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Lawyer Steve Bolt slams roadside drug tests which detect substances weeks after effects wear off

A lawyer has slammed roadside drug tests which detect substances weeks after effects wear off. 

Steve Bolt, from Bolt Findlay Solicitors in Lismore, NSW, said he has never seen a case where a guilty driver was in fact impaired by an illegal substance. 

‘It’s an unfair law that penalises people who are not presenting any road side issues,’ Mr Bolt told Daily Mail Australia. 

‘I have not seen any case in the last six or seven years where police have alleged the person was intoxicated by drugs. 

‘They [police] simply say they did the test and it came back positive.’

Steve Bolt (pictured), from Bolt Findlay Solicitors in Lismore, Queensland, said he has never seen a case where a guilty driver was in fact impaired by illegal drugs

Mr Bolt’s comments come after New South Wales Greens MP and spokesperson on drug law Cate Faehrmann called for the end of roadside drug testing, which she claimed has nothing to do with improving road safety.

Ms Faehrmann slammed the NSW roadside drug test system as ‘arbitrary and unreliable’. 

‘The regime in NSW has nothing to do with improving road safety and is simply an extension of the failed war on drugs,’ she said.  

‘We know that drugs like marijuana will stay in people’s system for days, or even weeks, after consumption. 

‘This means drivers are being convicted despite no evidence of impairment or threat to road safety.’  

'They [police] simply say they did the test and it came back positive' (stock image)

‘They [police] simply say they did the test and it came back positive’ (stock image)

‘Imagine losing your license for driving after having a beer a couple of days ago’ 

Cocaine can be detected in a person’s urine for up to 14 days, while MDMA, or ecstasy, can be detected for up to three days. 

Marijuana, however, can still be detected in a user’s body 30 days after it’s been smoked. 

The Greens are calling to reform roadside drug testing for an evidence-based programme that actually tests for impairment. 

From July 2015 to June 2016 nearly 10,000 people were charged with drug driving offences in NSW. Of that number, 98.3 per cent were found guilty. 

NSW Greens MP and spokesperson on drug law Cate Faehrmann (pictured) called for the end of roadside drug testing which she claims has nothing to do with improving road safety.

NSW Greens MP and spokesperson on drug law Cate Faehrmann (pictured) called for the end of roadside drug testing which she claims has nothing to do with improving road safety.

 According to NSW Road Safety, ‘drug driving puts everyone on the road at risk.’

‘Our research shows that the presence of illegal drugs is involved in the same number of fatal crashes as drink driving.’

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Mr Bolt said the website does not advertise how illegal drugs can remain in the body and urine. 

‘Illegal drugs can be detected in your saliva by an MDT for a significant time after drug use, even if you feel you are OK to drive,’ the website reads.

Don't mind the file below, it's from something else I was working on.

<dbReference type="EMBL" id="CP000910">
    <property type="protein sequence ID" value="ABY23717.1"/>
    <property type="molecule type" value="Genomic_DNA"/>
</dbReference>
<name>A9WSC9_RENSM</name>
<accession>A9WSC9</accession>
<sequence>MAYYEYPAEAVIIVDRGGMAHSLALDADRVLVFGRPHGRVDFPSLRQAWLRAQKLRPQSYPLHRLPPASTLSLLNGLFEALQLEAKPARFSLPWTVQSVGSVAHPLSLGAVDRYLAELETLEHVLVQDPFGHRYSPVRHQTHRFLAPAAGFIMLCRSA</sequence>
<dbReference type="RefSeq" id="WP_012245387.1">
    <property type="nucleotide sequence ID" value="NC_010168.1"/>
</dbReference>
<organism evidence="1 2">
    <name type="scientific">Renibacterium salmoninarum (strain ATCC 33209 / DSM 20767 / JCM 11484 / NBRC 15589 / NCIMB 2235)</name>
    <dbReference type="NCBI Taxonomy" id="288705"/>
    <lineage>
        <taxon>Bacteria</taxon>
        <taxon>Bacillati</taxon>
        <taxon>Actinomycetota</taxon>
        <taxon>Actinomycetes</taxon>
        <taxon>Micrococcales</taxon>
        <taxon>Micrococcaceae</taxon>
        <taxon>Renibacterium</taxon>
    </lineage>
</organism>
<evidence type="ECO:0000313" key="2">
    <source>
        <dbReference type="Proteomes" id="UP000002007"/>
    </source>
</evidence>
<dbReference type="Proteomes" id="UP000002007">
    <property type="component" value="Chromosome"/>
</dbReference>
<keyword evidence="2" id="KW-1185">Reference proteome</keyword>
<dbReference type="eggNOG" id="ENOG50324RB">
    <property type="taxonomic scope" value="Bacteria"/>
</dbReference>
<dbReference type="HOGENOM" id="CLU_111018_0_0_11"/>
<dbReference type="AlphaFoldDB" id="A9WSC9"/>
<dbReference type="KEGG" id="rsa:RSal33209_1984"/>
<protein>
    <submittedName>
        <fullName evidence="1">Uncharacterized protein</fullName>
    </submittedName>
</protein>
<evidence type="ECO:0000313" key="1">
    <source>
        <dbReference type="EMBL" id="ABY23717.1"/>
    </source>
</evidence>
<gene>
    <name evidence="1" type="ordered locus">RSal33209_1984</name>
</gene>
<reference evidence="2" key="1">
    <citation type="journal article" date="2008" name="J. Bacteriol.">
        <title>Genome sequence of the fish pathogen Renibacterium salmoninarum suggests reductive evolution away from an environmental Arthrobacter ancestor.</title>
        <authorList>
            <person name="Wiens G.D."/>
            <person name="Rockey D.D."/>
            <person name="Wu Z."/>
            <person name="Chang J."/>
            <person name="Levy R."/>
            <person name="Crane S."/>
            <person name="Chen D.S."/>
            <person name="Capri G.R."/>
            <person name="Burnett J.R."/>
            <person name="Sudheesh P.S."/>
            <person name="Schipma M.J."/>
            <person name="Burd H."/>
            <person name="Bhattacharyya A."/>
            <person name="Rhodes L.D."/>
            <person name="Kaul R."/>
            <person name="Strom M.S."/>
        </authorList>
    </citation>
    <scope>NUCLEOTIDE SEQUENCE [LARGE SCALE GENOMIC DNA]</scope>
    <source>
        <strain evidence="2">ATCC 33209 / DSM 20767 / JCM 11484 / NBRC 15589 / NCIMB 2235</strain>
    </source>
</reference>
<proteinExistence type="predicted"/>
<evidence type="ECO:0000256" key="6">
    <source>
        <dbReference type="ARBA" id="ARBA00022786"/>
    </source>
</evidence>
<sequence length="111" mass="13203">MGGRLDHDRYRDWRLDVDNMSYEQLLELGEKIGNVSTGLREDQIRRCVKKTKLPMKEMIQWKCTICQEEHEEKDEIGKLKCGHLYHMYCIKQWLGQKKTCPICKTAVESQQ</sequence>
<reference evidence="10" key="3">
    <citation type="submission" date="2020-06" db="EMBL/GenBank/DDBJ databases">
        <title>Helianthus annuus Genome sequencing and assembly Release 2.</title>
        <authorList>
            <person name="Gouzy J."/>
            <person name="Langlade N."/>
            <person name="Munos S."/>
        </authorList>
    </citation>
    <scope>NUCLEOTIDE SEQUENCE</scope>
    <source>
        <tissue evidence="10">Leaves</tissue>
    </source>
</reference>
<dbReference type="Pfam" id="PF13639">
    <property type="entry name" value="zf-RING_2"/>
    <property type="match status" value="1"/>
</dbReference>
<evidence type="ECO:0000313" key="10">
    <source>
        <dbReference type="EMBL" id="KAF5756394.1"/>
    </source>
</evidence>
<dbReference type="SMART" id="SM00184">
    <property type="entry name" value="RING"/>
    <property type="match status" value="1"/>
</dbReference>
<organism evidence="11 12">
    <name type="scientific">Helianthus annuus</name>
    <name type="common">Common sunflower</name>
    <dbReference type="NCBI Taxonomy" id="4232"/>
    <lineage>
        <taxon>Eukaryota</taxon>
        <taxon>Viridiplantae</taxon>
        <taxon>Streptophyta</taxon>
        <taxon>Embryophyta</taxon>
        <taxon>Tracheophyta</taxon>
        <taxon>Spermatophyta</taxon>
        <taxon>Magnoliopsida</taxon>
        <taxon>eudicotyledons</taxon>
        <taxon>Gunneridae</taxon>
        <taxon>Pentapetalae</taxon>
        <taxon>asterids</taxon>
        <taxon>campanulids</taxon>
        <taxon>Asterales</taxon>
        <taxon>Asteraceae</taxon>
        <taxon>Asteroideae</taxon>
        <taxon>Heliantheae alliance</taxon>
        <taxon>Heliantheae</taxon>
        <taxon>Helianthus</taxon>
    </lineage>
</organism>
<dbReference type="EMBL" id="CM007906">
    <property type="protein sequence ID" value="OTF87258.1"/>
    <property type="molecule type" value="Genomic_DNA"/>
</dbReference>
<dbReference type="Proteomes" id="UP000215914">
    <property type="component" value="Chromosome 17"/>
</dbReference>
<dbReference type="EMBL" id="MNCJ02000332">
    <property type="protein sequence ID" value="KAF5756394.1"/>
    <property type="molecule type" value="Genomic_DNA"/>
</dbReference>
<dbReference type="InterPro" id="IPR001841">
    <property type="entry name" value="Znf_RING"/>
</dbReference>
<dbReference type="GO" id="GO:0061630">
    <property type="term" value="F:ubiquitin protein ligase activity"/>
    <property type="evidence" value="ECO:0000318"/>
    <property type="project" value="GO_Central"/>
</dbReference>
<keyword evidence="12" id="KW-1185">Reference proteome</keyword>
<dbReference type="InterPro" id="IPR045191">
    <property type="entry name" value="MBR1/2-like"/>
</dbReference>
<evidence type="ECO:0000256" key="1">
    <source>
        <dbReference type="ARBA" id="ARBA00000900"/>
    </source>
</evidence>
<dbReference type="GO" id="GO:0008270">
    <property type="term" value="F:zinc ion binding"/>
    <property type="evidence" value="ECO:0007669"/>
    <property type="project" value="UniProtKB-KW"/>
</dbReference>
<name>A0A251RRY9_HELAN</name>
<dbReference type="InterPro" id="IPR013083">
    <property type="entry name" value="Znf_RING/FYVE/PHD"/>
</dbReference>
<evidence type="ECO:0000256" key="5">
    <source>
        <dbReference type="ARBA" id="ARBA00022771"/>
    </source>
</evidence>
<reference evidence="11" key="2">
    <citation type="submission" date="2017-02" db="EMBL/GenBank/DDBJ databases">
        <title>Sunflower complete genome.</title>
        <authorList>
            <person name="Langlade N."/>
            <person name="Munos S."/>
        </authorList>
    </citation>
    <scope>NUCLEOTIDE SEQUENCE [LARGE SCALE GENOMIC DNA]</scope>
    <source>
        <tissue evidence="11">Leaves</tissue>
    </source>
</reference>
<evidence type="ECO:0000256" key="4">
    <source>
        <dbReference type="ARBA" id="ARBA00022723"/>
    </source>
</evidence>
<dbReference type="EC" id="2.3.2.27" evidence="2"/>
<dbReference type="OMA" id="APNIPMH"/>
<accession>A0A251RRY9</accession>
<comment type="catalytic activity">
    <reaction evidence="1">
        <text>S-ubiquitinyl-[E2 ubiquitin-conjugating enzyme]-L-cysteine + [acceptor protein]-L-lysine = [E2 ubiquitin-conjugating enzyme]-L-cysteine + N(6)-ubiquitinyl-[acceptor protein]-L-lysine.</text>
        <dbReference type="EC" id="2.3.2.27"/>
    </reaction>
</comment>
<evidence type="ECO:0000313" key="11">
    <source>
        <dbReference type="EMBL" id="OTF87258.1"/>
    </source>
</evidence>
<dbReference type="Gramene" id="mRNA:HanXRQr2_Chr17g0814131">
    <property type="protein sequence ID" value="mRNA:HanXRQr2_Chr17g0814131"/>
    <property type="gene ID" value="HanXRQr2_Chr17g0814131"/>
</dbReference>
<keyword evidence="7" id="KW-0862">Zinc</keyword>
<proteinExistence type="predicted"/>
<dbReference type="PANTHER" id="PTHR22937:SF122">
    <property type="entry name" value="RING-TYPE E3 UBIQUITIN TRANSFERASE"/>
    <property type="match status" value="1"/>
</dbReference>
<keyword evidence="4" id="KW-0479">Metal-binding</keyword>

‘The length of time that illegal drugs can be detected by MDT depends on the amount taken, frequency of use of the drug, and other factors that vary between individuals. 

‘Cannabis can typically be detected in saliva by an MDT test stick for up to 12 hours after use. Stimulants can typically be detected for one to two days.’

Mr Bolt has represented dozens of these cases over the last few years and says the accused had taken drugs ‘day or two before being tested by police and their test turns out positive’. 

‘The unfairness of it is the punishment is for people who are NOT impaired – how does that make sense?’ he told Daily Mail Australia. 

‘Why should someone lose their licence if they’re not affected?

There has been a widespread call to change the test where it shows actual impairment when an individual is tested (stock)

There has been a widespread call to change the test where it shows actual impairment when an individual is tested (stock)

‘Someone who’s used cannabis two years ago, should they lose their licence? Same as someone who may have smoked two days ago – they don’t deserve to lose their licence.’ 

Lismore Magistrate David Heilpern, has previously made comment about the road drug testing – concurring with the Greens MP. 

Mr Bolt who represented people who were wrongly accused of driving under the influence said Mr Heilpern ‘refused to oblige to the law’ because it’s not about the impairment, rather the affect the drugs have on driving. 

There has been a widespread call to change the test where it shows actual impairment when an individual is tested. 

‘The government doesn’t tell people about how the system works,’ Mr Bolt said. 

 ‘What we need to workout if there is an impairment, if there is an acceptable level is of drugs in the system. 

‘There’s no consistency, no correlation, regular smokers would have tolerance and it wouldn’t affect them.’

DRUGS TESTED FOR AND HOW LONG THEY STAY IN YOUR SYSTEM

Cannabis – Marijuana can be detected in urine for as long as 30 days after usage if the person being tested is a frequent user. For sporadic use, marijuana can still be detected about three days after usage.

Ecstasy – Ecstasy or MDMA can be detected up to three days after first use.

Methylamphetamine (speed/ice) – Depending on the amount ingested, ice can be detected as long as five days after use. 

Cocaine – Cocaine can return a positive result in urine tests up to two weeks after usage if the person being tested is a chronic user. For a less frequent user, cocaine can register in urine for two days after use.

Source: The Mayo Clinic 

 

 

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